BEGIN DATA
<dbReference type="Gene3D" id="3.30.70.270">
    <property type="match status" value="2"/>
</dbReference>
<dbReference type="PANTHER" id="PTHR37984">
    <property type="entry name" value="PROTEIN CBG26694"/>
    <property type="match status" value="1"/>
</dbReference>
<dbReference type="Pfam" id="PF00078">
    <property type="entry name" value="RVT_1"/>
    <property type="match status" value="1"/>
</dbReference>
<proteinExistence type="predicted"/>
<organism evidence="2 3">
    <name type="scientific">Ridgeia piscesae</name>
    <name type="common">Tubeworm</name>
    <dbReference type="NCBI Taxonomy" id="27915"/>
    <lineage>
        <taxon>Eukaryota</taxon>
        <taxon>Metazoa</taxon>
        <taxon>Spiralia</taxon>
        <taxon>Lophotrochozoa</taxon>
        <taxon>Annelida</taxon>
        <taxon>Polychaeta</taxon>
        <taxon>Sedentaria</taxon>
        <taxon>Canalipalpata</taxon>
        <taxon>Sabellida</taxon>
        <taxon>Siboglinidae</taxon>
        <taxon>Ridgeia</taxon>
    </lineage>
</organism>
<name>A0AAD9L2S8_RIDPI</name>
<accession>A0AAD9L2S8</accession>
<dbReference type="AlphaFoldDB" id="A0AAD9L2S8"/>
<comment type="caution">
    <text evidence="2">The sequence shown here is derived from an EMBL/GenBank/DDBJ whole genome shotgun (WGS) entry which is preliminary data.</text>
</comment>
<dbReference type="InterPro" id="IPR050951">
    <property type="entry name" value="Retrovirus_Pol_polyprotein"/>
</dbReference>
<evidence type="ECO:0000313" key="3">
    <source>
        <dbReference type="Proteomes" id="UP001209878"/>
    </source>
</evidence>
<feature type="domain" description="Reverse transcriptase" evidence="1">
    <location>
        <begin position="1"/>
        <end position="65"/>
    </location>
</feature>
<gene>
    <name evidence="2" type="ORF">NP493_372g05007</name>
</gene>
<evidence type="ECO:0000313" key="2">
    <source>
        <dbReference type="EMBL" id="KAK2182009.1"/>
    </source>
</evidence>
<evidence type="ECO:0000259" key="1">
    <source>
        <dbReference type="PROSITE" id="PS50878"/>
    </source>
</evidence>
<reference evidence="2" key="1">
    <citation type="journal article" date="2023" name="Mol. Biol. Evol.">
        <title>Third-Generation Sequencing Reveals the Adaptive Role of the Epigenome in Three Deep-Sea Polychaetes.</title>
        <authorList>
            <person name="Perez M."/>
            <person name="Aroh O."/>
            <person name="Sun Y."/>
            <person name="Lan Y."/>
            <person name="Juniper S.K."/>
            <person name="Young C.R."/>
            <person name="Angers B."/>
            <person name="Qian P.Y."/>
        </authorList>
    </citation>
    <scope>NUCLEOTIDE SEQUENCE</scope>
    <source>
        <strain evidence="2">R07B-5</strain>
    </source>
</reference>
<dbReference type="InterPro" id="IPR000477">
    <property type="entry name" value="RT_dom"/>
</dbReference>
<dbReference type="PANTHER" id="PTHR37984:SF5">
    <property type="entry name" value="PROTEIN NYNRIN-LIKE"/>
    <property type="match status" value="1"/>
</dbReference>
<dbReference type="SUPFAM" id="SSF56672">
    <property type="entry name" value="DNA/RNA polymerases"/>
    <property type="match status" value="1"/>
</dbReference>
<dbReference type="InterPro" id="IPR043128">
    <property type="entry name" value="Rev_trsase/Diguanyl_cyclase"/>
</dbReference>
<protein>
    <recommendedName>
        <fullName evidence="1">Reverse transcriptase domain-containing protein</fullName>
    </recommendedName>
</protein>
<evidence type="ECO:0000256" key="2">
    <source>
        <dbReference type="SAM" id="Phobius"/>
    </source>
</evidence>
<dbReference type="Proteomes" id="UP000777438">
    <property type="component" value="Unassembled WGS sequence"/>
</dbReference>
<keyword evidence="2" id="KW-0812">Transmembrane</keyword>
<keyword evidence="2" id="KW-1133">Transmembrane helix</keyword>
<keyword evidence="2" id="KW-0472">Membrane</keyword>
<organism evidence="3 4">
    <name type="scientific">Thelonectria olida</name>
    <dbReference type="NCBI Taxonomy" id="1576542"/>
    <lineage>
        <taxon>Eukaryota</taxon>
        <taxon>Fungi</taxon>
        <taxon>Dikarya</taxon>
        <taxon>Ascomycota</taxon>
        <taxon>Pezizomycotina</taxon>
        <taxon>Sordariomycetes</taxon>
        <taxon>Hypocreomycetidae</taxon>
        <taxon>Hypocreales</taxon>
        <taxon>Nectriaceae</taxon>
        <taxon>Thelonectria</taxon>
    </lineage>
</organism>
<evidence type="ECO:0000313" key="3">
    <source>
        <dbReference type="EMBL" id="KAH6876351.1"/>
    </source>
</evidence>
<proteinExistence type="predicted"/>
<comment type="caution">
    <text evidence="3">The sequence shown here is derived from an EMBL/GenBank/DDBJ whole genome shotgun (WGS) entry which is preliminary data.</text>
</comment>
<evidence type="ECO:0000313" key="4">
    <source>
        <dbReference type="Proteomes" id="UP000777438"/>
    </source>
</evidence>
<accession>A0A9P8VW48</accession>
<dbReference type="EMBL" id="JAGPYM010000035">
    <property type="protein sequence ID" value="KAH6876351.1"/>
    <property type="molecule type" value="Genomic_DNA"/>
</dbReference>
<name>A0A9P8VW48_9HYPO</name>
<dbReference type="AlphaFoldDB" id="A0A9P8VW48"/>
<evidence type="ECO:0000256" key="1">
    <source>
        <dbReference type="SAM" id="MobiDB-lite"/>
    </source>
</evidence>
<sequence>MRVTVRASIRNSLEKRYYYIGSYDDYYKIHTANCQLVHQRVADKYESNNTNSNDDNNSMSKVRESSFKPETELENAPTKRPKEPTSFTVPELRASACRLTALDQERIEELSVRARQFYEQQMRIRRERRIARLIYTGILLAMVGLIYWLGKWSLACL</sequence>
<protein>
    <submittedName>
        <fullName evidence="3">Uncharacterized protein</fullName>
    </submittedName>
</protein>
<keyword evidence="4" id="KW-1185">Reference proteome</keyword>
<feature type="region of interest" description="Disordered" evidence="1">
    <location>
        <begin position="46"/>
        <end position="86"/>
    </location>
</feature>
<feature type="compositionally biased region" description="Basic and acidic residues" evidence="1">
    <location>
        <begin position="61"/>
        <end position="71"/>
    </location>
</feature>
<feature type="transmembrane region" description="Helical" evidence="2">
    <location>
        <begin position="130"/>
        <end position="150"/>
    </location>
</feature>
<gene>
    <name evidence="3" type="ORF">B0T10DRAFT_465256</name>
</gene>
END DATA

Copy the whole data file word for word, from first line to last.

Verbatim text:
<dbReference type="Gene3D" id="3.30.70.270">
    <property type="match status" value="2"/>
</dbReference>
<dbReference type="PANTHER" id="PTHR37984">
    <property type="entry name" value="PROTEIN CBG26694"/>
    <property type="match status" value="1"/>
</dbReference>
<dbReference type="Pfam" id="PF00078">
    <property type="entry name" value="RVT_1"/>
    <property type="match status" value="1"/>
</dbReference>
<proteinExistence type="predicted"/>
<organism evidence="2 3">
    <name type="scientific">Ridgeia piscesae</name>
    <name type="common">Tubeworm</name>
    <dbReference type="NCBI Taxonomy" id="27915"/>
    <lineage>
        <taxon>Eukaryota</taxon>
        <taxon>Metazoa</taxon>
        <taxon>Spiralia</taxon>
        <taxon>Lophotrochozoa</taxon>
        <taxon>Annelida</taxon>
        <taxon>Polychaeta</taxon>
        <taxon>Sedentaria</taxon>
        <taxon>Canalipalpata</taxon>
        <taxon>Sabellida</taxon>
        <taxon>Siboglinidae</taxon>
        <taxon>Ridgeia</taxon>
    </lineage>
</organism>
<name>A0AAD9L2S8_RIDPI</name>
<accession>A0AAD9L2S8</accession>
<dbReference type="AlphaFoldDB" id="A0AAD9L2S8"/>
<comment type="caution">
    <text evidence="2">The sequence shown here is derived from an EMBL/GenBank/DDBJ whole genome shotgun (WGS) entry which is preliminary data.</text>
</comment>
<dbReference type="InterPro" id="IPR050951">
    <property type="entry name" value="Retrovirus_Pol_polyprotein"/>
</dbReference>
<evidence type="ECO:0000313" key="3">
    <source>
        <dbReference type="Proteomes" id="UP001209878"/>
    </source>
</evidence>
<feature type="domain" description="Reverse transcriptase" evidence="1">
    <location>
        <begin position="1"/>
        <end position="65"/>
    </location>
</feature>
<gene>
    <name evidence="2" type="ORF">NP493_372g05007</name>
</gene>
<evidence type="ECO:0000313" key="2">
    <source>
        <dbReference type="EMBL" id="KAK2182009.1"/>
    </source>
</evidence>
<evidence type="ECO:0000259" key="1">
    <source>
        <dbReference type="PROSITE" id="PS50878"/>
    </source>
</evidence>
<reference evidence="2" key="1">
    <citation type="journal article" date="2023" name="Mol. Biol. Evol.">
        <title>Third-Generation Sequencing Reveals the Adaptive Role of the Epigenome in Three Deep-Sea Polychaetes.</title>
        <authorList>
            <person name="Perez M."/>
            <person name="Aroh O."/>
            <person name="Sun Y."/>
            <person name="Lan Y."/>
            <person name="Juniper S.K."/>
            <person name="Young C.R."/>
            <person name="Angers B."/>
            <person name="Qian P.Y."/>
        </authorList>
    </citation>
    <scope>NUCLEOTIDE SEQUENCE</scope>
    <source>
        <strain evidence="2">R07B-5</strain>
    </source>
</reference>
<dbReference type="InterPro" id="IPR000477">
    <property type="entry name" value="RT_dom"/>
</dbReference>
<dbReference type="PANTHER" id="PTHR37984:SF5">
    <property type="entry name" value="PROTEIN NYNRIN-LIKE"/>
    <property type="match status" value="1"/>
</dbReference>
<dbReference type="SUPFAM" id="SSF56672">
    <property type="entry name" value="DNA/RNA polymerases"/>
    <property type="match status" value="1"/>
</dbReference>
<dbReference type="InterPro" id="IPR043128">
    <property type="entry name" value="Rev_trsase/Diguanyl_cyclase"/>
</dbReference>
<protein>
    <recommendedName>
        <fullName evidence="1">Reverse transcriptase domain-containing protein</fullName>
    </recommendedName>
</protein>
<evidence type="ECO:0000256" key="2">
    <source>
        <dbReference type="SAM" id="Phobius"/>
    </source>
</evidence>
<dbReference type="Proteomes" id="UP000777438">
    <property type="component" value="Unassembled WGS sequence"/>
</dbReference>
<keyword evidence="2" id="KW-0812">Transmembrane</keyword>
<keyword evidence="2" id="KW-1133">Transmembrane helix</keyword>
<keyword evidence="2" id="KW-0472">Membrane</keyword>
<organism evidence="3 4">
    <name type="scientific">Thelonectria olida</name>
    <dbReference type="NCBI Taxonomy" id="1576542"/>
    <lineage>
        <taxon>Eukaryota</taxon>
        <taxon>Fungi</taxon>
        <taxon>Dikarya</taxon>
        <taxon>Ascomycota</taxon>
        <taxon>Pezizomycotina</taxon>
        <taxon>Sordariomycetes</taxon>
        <taxon>Hypocreomycetidae</taxon>
        <taxon>Hypocreales</taxon>
        <taxon>Nectriaceae</taxon>
        <taxon>Thelonectria</taxon>
    </lineage>
</organism>
<evidence type="ECO:0000313" key="3">
    <source>
        <dbReference type="EMBL" id="KAH6876351.1"/>
    </source>
</evidence>
<proteinExistence type="predicted"/>
<comment type="caution">
    <text evidence="3">The sequence shown here is derived from an EMBL/GenBank/DDBJ whole genome shotgun (WGS) entry which is preliminary data.</text>
</comment>
<evidence type="ECO:0000313" key="4">
    <source>
        <dbReference type="Proteomes" id="UP000777438"/>
    </source>
</evidence>
<accession>A0A9P8VW48</accession>
<dbReference type="EMBL" id="JAGPYM010000035">
    <property type="protein sequence ID" value="KAH6876351.1"/>
    <property type="molecule type" value="Genomic_DNA"/>
</dbReference>
<name>A0A9P8VW48_9HYPO</name>
<dbReference type="AlphaFoldDB" id="A0A9P8VW48"/>
<evidence type="ECO:0000256" key="1">
    <source>
        <dbReference type="SAM" id="MobiDB-lite"/>
    </source>
</evidence>
<sequence>MRVTVRASIRNSLEKRYYYIGSYDDYYKIHTANCQLVHQRVADKYESNNTNSNDDNNSMSKVRESSFKPETELENAPTKRPKEPTSFTVPELRASACRLTALDQERIEELSVRARQFYEQQMRIRRERRIARLIYTGILLAMVGLIYWLGKWSLACL</sequence>
<protein>
    <submittedName>
        <fullName evidence="3">Uncharacterized protein</fullName>
    </submittedName>
</protein>
<keyword evidence="4" id="KW-1185">Reference proteome</keyword>
<feature type="region of interest" description="Disordered" evidence="1">
    <location>
        <begin position="46"/>
        <end position="86"/>
    </location>
</feature>
<feature type="compositionally biased region" description="Basic and acidic residues" evidence="1">
    <location>
        <begin position="61"/>
        <end position="71"/>
    </location>
</feature>
<feature type="transmembrane region" description="Helical" evidence="2">
    <location>
        <begin position="130"/>
        <end position="150"/>
    </location>
</feature>
<gene>
    <name evidence="3" type="ORF">B0T10DRAFT_465256</name>
</gene>